tax 2013 rates
- The Fiscal Cliff's Biggest Surprise Could Be a Rising U.S. Dollar
- New Report on Fiscal Cliff 2013 Details Our Painful Future
- Peter Schiff: If You Think the Fiscal Cliff is Bad, Just Wait
- Fiscal Cliff: How Each Candidate Plans to Save Us
- Fiscal Cliff 2013: The Biggest Threat To Your Profits?
If not, here are millions of reasons to be concerned.
According to a report released today (Friday) from the National Association of Manufacturers, "The "fiscal cliff' is still two months off, but the scheduled blast of tax hikes and spending cuts is already reverberating through the U.S. economy, hampering growth and, according to a new study, wiping out nearly 1 million jobs this year alone."
The report, titled "Fiscal Shock: America's Economic Crisis," details how the fiscal cliff could destroy some 6 million jobs through 2014, and send unemployment skyrocketing to nearly 12%.
"The worst could be ahead," the report said. "If the fiscal contraction happens, the economy will almost certainly experience a recession in 2013 and significantly slower growth through 2014."
Forget the fiscal cliff, says economic expert Peter Schiff. This country faces a far bigger financial crisis.
While the failure of Congress to act to prevent or mitigate the fiscal cliff - the combination of tax increases and federal spending cuts due to hit on Jan. 2, 2013 - would slam the economy hard, Schiff says it would be preferable to the crash he foresees.
"It's not because we go over this phony fiscal cliff, it's probably because we don't go over that one because the government cancels the spending cuts, cancels the tax hikes, and instead we end up going over the real fiscal cliff further down the road," Schiff told Breakout recently.
Schiff, the CEO and Chief Global Strategist of Euro Pacific Capital, said the real threat to the U.S. economy is "where interest rates spike and we can no longer afford to pay the interest on the enormous amount of debt we have."
And while the nation waits for a resolution, the costs of doing nothing are rising, with U.S. taxpayers' money at risk.
Lawmakers have taken a "hurry-up-and-wait" stance, putting off until after the November presidential election any decision-making about the most crucial matter currently facing Congress.
At issue is whether to extend some or all of the Bush-era tax cuts and how to handle the nearly $1 trillion in spending cuts slated to kick-in starting Jan. 1.
If the expiration of tax cuts comes to fruition, the result will be the biggest tax increase ever levied on Americans (Taxmageddon 2013).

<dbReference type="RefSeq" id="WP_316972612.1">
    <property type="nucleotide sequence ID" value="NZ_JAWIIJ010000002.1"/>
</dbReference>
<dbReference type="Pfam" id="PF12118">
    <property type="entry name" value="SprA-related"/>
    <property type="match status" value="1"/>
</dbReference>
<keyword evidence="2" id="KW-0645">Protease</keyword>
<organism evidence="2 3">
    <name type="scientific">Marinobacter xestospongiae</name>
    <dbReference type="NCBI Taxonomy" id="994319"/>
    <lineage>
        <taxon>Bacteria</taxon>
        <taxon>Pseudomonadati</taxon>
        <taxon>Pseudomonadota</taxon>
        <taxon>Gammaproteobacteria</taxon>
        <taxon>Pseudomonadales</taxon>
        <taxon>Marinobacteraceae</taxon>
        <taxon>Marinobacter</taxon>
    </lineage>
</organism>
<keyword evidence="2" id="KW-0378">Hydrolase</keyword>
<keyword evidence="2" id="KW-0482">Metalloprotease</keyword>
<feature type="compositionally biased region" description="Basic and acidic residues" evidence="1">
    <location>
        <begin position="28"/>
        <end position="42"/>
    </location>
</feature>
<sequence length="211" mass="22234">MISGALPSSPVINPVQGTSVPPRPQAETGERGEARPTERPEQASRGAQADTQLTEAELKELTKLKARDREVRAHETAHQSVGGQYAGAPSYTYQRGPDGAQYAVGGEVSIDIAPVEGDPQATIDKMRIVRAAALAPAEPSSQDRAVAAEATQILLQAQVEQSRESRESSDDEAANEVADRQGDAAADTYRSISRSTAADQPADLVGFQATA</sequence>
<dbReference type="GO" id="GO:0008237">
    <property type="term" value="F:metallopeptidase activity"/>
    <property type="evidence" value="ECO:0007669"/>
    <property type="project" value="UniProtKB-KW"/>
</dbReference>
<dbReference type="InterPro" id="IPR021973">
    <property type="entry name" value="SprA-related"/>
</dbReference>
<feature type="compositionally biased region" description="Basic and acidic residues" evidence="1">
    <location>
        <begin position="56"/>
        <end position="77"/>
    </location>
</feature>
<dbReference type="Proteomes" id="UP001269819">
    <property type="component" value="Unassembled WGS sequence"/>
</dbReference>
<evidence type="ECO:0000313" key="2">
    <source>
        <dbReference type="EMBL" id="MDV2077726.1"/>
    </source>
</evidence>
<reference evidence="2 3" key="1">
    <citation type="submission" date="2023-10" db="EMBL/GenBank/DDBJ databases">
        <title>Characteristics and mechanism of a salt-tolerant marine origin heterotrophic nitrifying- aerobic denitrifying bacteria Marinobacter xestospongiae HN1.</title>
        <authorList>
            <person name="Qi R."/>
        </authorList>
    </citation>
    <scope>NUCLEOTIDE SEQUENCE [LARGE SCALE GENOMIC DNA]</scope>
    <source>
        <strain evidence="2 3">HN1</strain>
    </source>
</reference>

If the spending cuts start rolling out, thousands of jobs will be lost, our country's security will be put at risk, businesses will sorely suffer and programs that rely on government contracts will disappear.
With just a few weeks before ballots are cast for our next president, the looming fiscal cliff has become a heated topic on campaign trails. Falling off the cliff would undoubtedly thrust the struggling U.S. economy into a recession in 2013, a consequence neither contender wants to tackle.
So how do they plan to avoid the fiscal cliff? Let's take a look.
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That's because global money managers view the looming fiscal cliff as the biggest current threat to investors' profits.
A new Bank of America Merrill Lynch Fund Managers survey this month revealed anxieties about the approaching and almost imminent fiscal cliff, which the country will go over Jan. 1 if Congress doesn't act, now for the first time in 18 months trump fears about the Eurozone sovereign debt crisis.
At the forefront are worries over trillions of dollars of spending cuts set to kick in at the start of next year that will threaten our national security, millions of jobs, and government-funded programs. Those colossal cuts will coincide with the expiration of Bush-era tax cuts which will amount to the biggest ever tax increase on American taxpayers.
The double whammy now has 35% of fund managers citing the fiscal cliff as the biggest danger to investments.
On the flip side, angst over the European debt mess as the top investment worry has waned to 33% from 48%. The drop follows the recent announcement of further support from the European Central Bank and its launch of outright monetary transactions (OMT), or bond buying, to reduce the cost of buying for bordering Eurozone countries.
The figures are from a Sept. 7-13 BofA survey of 253 managers who invest some $681 billion for clients.
Uncertainty surrounding Election 2012 has made the fiscal cliff effect a bigger threat.
"The upcoming election is putting these fears into sharper focus," noted Michael Hartnett, chief investment strategist at Bofa Merrill Lynch Global Research.
But instead of living in fear, you can feel safer by following the same preparation as some of the biggest global money managers.